BY SIMON GARANA
Therefore, whether through the matrilineal or patrilineal society one has to acquire and own land especially by inheritance. And this inheritance must continue for many years from generation to generation.
It is very important that the trend of ownership follow the same process. If the process is not followed it may lead to land disputes or bloodshed.
Land has a number of definitions, and the three that must be noted are the solid part of the earth surface, ground as used for farming, or a country or nation.
In Bougainville land is acquired through the matrilineal system except for Buin which is through the patrilineal system. Land is owned by a clan. Every clan must have a chief who oversees all matters relating to land. They have to make sure land is used wisely and that there is no land dispute, especially when the population is increasing.
Historically it is believed many people on Bougainville migrated from New Ireland some 28,000 years ago. Since then people have led normal lives with fishing and gardening.
Good leadership played its role in allowing people to respect land ownership by avoiding land disputes. It was a process emphasised throughout Bougainville to make sure the ownership was permanent with genuine understanding and respect from both sides.
Bougainville wants to overcome what has been experienced in PNG and other parts of the world especially Africa. It wants to control and manage land for its people.
With the establishment of its Autonomous Bougainville Government, multi-million foreign mining companies are not allowed to mine without its approval. The experience from the Panguna mine has taught Bougainville a lesson and it is very careful with its dealing with foreign companies.
For the villagers in Panguna can no longer go fishing or gardening because the land has been turned into a pit 700 feet deep under by a huge mining company.
Development in its definition means something that has been developed or development area where new industries are encouraged by government for employment and change. We have to make sure development benefits the very people who own the land. Bougainville needs development in order to progress.
Now that it has experienced the Panguna mine land dispute, negotiations have become key: negotiations to try to reach an agreement and to get over any difficulty.
Already there have been a number of negotiations in Bougainville where foreign companies are willing to establish palm oil, fishing and mining industries. Through the negotiation process, the Autonomous Bougainville Government is really making sure that the landowners are heavily involved.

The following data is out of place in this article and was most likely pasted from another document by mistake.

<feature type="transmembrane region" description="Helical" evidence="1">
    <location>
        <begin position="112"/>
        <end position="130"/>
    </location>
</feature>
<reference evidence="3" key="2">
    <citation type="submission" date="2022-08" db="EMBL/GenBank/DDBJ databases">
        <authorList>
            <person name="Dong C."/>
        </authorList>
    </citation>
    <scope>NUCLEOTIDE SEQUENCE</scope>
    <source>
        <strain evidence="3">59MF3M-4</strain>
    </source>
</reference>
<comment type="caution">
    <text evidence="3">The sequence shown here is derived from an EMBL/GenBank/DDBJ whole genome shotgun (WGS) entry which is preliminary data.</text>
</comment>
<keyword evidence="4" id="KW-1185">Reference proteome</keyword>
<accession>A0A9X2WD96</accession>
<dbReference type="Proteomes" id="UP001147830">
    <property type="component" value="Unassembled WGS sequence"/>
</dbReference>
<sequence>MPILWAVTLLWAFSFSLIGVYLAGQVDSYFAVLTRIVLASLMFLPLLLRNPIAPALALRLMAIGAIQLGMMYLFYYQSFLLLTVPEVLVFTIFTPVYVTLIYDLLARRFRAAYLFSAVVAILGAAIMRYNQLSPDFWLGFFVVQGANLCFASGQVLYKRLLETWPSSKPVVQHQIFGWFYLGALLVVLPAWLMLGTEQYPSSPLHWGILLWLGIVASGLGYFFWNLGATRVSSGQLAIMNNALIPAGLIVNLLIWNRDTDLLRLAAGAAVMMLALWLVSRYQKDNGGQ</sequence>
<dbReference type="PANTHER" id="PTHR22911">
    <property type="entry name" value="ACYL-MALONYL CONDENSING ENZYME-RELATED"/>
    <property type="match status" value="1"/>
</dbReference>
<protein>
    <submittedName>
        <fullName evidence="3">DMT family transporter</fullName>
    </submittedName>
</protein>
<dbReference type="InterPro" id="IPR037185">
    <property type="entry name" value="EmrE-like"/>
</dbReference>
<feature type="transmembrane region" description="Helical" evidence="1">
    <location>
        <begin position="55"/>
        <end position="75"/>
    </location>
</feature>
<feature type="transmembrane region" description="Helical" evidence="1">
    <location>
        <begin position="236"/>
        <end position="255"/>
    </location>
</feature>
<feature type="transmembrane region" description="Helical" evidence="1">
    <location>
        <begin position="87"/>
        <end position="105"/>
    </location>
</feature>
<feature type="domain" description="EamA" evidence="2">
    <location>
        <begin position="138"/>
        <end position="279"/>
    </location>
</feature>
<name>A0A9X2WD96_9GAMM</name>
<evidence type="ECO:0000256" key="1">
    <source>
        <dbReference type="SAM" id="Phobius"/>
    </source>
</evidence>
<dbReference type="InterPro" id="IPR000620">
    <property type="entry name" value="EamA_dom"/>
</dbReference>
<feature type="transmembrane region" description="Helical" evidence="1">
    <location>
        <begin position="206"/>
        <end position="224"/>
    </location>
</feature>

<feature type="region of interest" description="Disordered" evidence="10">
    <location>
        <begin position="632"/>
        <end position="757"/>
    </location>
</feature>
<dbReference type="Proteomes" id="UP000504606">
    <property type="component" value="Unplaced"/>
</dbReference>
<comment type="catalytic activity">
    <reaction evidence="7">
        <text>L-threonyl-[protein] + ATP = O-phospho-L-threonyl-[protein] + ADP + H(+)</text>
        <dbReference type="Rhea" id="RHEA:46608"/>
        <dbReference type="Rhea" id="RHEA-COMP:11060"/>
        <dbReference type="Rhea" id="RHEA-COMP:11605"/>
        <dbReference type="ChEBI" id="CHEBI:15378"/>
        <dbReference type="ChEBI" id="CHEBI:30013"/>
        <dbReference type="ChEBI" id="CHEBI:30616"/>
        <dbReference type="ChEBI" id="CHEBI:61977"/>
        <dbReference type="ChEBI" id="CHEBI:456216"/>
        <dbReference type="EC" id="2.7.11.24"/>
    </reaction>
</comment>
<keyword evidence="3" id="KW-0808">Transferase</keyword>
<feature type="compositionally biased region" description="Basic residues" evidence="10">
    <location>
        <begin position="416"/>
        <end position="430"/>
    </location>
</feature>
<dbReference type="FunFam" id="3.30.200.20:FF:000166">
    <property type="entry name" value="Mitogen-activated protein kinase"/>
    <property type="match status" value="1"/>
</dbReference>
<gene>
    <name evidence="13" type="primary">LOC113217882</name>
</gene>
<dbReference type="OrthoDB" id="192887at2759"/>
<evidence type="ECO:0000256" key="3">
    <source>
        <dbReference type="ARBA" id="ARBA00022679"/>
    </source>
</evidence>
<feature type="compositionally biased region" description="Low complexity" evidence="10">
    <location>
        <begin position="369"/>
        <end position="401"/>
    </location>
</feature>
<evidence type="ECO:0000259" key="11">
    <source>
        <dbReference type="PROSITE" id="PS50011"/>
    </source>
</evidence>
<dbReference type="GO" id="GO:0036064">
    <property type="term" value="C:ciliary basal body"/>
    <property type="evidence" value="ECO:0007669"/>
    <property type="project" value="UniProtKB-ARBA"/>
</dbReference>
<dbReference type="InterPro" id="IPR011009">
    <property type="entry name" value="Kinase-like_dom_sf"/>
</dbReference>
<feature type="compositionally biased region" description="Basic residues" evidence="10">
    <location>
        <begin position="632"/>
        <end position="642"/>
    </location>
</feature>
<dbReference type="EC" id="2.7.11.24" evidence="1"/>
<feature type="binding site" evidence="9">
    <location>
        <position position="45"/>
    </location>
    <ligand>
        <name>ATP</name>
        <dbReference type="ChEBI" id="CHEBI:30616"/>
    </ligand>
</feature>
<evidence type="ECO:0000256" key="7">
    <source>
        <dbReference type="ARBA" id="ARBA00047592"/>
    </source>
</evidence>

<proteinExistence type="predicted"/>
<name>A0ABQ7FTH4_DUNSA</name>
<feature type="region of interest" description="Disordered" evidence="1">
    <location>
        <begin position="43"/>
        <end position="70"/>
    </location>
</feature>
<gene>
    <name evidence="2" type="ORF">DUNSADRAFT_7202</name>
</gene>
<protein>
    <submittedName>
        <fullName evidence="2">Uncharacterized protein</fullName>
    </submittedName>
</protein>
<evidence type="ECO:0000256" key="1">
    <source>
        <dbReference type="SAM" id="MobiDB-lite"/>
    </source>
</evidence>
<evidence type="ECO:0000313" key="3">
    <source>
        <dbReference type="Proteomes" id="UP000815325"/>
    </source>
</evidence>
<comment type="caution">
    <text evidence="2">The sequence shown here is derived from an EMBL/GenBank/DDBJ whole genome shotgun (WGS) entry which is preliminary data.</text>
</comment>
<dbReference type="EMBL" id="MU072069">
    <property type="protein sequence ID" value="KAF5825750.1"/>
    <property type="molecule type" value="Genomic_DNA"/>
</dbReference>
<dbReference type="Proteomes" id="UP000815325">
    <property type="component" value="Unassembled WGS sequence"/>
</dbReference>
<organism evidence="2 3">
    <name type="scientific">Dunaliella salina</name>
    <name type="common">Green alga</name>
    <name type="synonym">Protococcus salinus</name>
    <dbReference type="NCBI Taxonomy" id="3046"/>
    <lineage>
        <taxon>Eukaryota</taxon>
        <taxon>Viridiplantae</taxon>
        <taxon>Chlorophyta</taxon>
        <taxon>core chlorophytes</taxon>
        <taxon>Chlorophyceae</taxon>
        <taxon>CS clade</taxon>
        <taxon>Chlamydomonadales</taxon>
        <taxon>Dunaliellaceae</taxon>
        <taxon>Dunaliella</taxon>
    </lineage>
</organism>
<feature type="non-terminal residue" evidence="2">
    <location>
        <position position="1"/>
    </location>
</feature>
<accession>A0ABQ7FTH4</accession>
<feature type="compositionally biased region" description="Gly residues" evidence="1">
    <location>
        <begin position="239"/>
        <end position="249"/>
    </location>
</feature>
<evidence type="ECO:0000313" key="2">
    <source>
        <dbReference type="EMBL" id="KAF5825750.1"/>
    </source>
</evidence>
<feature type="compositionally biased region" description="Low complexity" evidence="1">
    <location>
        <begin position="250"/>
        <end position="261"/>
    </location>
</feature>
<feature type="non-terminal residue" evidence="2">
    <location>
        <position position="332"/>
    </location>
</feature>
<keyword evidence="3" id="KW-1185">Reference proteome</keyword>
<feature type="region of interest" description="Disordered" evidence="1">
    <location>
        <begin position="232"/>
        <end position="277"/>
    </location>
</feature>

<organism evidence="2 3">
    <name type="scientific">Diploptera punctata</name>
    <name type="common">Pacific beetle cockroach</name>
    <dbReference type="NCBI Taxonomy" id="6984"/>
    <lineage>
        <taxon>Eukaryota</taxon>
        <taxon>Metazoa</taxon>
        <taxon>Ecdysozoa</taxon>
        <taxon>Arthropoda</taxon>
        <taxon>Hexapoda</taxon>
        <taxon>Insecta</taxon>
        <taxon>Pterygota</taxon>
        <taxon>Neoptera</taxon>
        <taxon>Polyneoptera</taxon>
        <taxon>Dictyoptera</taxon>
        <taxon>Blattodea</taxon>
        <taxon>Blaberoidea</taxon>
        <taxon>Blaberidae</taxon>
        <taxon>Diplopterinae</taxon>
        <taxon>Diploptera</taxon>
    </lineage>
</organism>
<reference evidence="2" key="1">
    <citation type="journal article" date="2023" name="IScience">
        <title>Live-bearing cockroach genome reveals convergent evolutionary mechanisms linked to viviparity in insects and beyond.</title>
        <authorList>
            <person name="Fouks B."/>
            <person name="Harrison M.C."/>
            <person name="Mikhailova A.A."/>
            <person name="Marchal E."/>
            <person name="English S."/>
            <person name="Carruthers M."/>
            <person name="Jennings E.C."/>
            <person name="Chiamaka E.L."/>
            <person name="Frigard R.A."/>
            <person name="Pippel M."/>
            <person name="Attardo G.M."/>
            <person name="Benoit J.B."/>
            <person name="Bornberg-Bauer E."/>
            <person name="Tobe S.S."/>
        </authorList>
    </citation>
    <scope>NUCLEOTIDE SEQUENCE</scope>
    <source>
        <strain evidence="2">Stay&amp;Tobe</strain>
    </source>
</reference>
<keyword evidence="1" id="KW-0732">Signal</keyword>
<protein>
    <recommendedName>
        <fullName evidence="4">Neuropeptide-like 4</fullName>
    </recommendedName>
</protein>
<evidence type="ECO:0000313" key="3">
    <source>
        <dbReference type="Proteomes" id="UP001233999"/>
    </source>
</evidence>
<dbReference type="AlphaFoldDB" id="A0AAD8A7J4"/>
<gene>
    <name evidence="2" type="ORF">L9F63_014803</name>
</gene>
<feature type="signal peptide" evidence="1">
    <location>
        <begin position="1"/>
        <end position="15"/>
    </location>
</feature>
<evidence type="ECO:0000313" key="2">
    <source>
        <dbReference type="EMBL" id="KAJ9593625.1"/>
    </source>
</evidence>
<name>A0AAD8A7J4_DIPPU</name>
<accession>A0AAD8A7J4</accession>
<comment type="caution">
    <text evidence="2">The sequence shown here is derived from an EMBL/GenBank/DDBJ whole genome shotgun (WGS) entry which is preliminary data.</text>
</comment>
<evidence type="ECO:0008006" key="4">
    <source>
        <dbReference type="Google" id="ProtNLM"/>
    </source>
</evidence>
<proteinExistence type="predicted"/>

In Buka no land has ever been sold to outsiders due to land shortage. Everyone continues to live on their land according to their clans. Nobody is allowed to plant cocoa or coconut or even making gardens on other people’s land.
Fishing only is common as nobody lives in the sea, but some fishing grounds may be prohibited.
In Buin experience, children follow the patrilineal process. They do not acquire land from the mother. If a Buin man marries a woman from elsewhere in Bougainville or from another province, his children still have every right to own land in Buin.
It is the father who has to make sure his children are provided land to settle now and in the future. The process still exists today and it is good to see it working well in the area.
Bougainville is still part of PNG and is the first province to achieve autonomous government status. It has three regions and 33 constituencies.
Haku Constituency, where I come from, is the most populated area due to girls getting married at an early age. As I mentioned earlier, control and management of land must be a priority and even the over populated Haku area is part of this process.
Having females in the family is most important. This is the foundation of the survival of land. Every family at least tries to have a girl in a family. It may not be useful to have males only as it would be a sign of failure to land ownership.
In fact males cannot marry in the same clan as females. But her children can return to the clan as they own the land but his children won’t.
Land is so important and valuable in Bougainville. Nobody here could survive without land and they know that. Before anything else a person must know he has land either through the matrilineal or patrilineal process.
Nobody here wants to follow what philosopher Karl Marx experienced in his home country, Germany, where the rich were getting richer and the poor getting poorer. Here, everyone wants to be equal.
Simon Garana (59) was born at Lemankoa on Buka in Bougainville. He is a former Chief Executive Officer of the Division of Information, Culture and Tourism with the Bouganiville Administration. Before that he was a primary school teacher, high school teacher and a lecturer at the Divine Word University in Madang. He holds a Bachelor of Education degree and a Diploma in Education Planning, both from UPNG. He is now retired